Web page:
The legendary Herbert Bayer lived from 1900 to 1985. Like many of his peers in the Bauhaus, Bayer fled the oppressive atmosphere of Nazi Germany in the 1930s to settle in the United States. There, he implemented all he had learned studying alongside Wassily Kandinsky, Paul Klee, and László Moholy-Nagy to become a legend of graphic design, fine art, branding, and architecture. He also worked with other mediums such as sculpture, photography, and photo montage. Today we take our inspiration from some of his most interesting works.
“Double Ascension” 1973. Photo courtesy of Public Art in LA.
Aspen Meadows Resort, 1950. Photo courtesy of Aspen Meadows.
“According to fibonacci II”, 1980. Photo courtesy of the California Literary Review.
“”The Lonely Metropolitan” 1932. Photo courtesy of V&A.
“Metamorphosis” 1936. Photo courtesy of the Met.
“Rainbow Carpet” 1976. Photo courtesy of Live Auctioneers.
Cover artwork for “Apollo in der Demokratie” by Walter Gropius, 1967. Photo courtesy of Design is Fine.
Poster artwork for Our Allies need eggs, 1942. Photo courtesy of Design is Fine.
“Stadelwand”, 1936. Photo courtesy of Design is Fine.
Four Segmented Circles, 1970. Photo courtesy of Design is Fine.
The post Inspire Me Monday: Art and Design by Herbert Bayer appeared first on Modernica Blog.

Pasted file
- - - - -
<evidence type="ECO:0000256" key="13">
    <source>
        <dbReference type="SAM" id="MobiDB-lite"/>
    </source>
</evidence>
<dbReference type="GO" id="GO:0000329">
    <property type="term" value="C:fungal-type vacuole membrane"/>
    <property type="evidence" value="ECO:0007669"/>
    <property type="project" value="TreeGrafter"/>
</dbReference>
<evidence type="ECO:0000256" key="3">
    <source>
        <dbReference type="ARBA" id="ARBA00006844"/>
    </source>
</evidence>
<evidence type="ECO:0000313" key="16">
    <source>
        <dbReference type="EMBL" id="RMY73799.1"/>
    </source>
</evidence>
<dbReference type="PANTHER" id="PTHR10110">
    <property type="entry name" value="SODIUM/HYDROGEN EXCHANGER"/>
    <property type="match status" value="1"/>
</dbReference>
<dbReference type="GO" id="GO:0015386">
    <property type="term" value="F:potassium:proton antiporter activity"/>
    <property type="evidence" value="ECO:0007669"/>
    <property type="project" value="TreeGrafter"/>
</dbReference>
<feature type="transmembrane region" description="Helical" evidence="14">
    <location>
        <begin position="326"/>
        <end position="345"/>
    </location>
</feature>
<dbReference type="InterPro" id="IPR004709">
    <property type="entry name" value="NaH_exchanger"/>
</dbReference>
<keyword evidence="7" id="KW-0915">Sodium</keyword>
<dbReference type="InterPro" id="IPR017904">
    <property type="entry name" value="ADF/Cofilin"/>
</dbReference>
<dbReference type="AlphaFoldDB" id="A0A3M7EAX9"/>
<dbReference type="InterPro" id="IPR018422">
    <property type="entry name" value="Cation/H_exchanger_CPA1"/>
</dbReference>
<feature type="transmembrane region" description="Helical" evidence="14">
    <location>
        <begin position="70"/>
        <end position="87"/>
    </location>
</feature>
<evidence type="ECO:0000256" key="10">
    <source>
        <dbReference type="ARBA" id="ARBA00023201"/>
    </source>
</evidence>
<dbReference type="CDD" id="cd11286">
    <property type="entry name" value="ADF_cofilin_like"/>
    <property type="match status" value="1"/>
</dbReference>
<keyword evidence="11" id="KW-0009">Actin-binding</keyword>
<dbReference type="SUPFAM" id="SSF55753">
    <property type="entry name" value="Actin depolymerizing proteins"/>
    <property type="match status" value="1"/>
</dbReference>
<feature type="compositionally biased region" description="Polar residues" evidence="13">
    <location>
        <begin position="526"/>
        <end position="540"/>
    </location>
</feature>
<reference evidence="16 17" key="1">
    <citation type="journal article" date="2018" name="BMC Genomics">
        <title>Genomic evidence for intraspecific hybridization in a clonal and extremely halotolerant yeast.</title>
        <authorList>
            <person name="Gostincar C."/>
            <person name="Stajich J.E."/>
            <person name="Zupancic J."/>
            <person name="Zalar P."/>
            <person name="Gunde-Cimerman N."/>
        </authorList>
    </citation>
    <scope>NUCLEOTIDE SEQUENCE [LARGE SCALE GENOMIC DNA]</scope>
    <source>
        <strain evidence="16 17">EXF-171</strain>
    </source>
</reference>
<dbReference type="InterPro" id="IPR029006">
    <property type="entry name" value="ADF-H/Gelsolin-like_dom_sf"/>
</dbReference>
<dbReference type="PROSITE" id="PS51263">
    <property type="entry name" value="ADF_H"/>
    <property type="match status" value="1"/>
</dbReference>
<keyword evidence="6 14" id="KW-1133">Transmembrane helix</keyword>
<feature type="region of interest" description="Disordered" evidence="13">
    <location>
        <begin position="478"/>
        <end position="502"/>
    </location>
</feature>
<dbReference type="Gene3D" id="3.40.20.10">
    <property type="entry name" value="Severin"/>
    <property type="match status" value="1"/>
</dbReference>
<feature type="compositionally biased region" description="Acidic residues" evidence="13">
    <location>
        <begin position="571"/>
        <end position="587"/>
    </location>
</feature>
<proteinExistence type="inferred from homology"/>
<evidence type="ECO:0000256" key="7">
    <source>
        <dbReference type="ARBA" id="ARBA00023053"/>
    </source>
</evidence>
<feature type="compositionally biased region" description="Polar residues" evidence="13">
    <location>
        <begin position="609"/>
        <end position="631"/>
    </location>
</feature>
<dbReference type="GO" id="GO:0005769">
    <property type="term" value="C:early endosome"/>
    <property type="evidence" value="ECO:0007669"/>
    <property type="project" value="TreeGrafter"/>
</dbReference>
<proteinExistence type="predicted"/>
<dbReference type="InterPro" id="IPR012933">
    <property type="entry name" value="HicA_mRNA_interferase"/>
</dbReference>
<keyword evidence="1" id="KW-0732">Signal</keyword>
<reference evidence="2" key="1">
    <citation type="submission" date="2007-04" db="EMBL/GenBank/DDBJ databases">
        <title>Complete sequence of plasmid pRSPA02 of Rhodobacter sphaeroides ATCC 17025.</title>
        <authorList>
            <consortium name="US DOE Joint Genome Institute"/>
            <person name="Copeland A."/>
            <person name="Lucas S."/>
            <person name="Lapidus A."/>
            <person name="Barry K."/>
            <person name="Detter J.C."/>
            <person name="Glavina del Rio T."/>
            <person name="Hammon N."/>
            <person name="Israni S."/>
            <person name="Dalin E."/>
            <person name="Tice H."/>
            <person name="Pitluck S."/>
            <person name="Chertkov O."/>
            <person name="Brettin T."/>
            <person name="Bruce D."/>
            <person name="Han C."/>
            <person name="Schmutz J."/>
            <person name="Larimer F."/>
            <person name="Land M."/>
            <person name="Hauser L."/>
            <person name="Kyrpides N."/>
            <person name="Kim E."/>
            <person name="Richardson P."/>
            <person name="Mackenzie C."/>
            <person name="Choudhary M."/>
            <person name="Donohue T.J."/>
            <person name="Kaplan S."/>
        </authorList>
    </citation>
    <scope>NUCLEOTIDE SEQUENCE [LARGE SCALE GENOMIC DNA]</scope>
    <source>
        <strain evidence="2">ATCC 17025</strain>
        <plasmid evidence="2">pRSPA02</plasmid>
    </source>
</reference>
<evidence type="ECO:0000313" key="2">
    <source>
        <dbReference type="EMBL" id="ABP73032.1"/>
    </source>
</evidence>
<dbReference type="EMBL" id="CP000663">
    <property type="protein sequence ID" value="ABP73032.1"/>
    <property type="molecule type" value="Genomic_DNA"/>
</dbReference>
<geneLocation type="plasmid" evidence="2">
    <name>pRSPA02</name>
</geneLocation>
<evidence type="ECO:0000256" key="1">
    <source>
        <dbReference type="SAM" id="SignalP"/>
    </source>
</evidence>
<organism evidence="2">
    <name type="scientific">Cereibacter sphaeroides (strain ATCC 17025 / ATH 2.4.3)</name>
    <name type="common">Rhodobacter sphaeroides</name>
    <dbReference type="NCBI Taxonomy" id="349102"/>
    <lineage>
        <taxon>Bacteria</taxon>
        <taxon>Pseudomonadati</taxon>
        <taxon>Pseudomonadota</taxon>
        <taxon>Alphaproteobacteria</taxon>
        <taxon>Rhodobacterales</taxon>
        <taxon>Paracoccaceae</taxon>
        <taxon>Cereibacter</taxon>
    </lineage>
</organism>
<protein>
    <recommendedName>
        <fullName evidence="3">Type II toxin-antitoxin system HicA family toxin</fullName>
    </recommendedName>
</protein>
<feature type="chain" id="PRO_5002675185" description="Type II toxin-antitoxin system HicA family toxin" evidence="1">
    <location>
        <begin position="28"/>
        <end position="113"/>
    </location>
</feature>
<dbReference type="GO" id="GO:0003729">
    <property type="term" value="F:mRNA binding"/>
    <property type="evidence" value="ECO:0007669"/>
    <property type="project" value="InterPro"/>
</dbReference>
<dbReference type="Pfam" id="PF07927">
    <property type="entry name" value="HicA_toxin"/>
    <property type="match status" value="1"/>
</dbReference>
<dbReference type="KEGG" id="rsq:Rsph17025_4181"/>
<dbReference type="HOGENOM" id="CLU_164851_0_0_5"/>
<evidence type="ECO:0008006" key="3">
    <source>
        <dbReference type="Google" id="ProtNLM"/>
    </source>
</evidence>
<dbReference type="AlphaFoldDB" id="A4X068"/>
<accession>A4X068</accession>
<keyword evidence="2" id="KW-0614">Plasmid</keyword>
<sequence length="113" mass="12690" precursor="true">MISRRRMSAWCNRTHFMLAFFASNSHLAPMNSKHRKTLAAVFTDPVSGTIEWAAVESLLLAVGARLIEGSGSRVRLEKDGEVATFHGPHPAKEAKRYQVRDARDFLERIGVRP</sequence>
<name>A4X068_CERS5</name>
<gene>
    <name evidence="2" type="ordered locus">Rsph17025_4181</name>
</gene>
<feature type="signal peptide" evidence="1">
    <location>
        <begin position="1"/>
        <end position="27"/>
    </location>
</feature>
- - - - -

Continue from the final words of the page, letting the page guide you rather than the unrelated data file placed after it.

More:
The second installment of our Modern Garden series is perfect for your balcony or rooftop garden. This week we planted a container herb garden – a wonderful way to cultivate fresh herbs in a small space.
We chose popular, easy-to-find herbal plants that can adapt well to containers and indoor spaces. A few points to remember when planting your own ceramic herb garden:
- Drainage is vital. Your containers must have holes in the bottom to facilitate adequate drainage. Modernica’s ceramic planters are not sold standard with drainage holes, but the holes can be drilled upon request at purchase, or if you prefer to DIY, you can drill them yourself with a ceramic drill bit.
- Elevation is ideal. As you can see in the photo above, we chose planters with elevated stands to further ensure proper drainage and air flow.
- Sun is essential. Herb gardens are best suited for balcony and roof gardens since they need lots of sunlight to thrive.
If you like the look of our container herb garden, you can create your own with our wide selection of Case Study Ceramics, and a few of the plants below:
Chocolate mint leaves have a delightful minty chocolate flavor, similar to the classic Girl Scout cookie. They are attractive, fragrant, and easy to grow, but you’ll want to keep them trimmed back if they are planted alongside other herbs. Mint is notorious for spreading rapidly and overcoming the plants around it.
Greek oregano has a delicious pungent flavor, claimed to be better and sharper than traditional oregano. It is a perennial warm-season herb, hardy to frost and light freezes.
While lemon balm’s clean, lemony flavor can be used in drinks and desserts much like its mint cousins, it is widely known for its calming, relaxing effects. The hardy little plant is not picky about soil, but wants lots of sun and water.
Sage is a wonderfully-versatile herb that can add flavor to vegetables, meats, soups, or stuffings. The plant wants sandy or loamy soils in full sun, but can tough through many different weather conditions.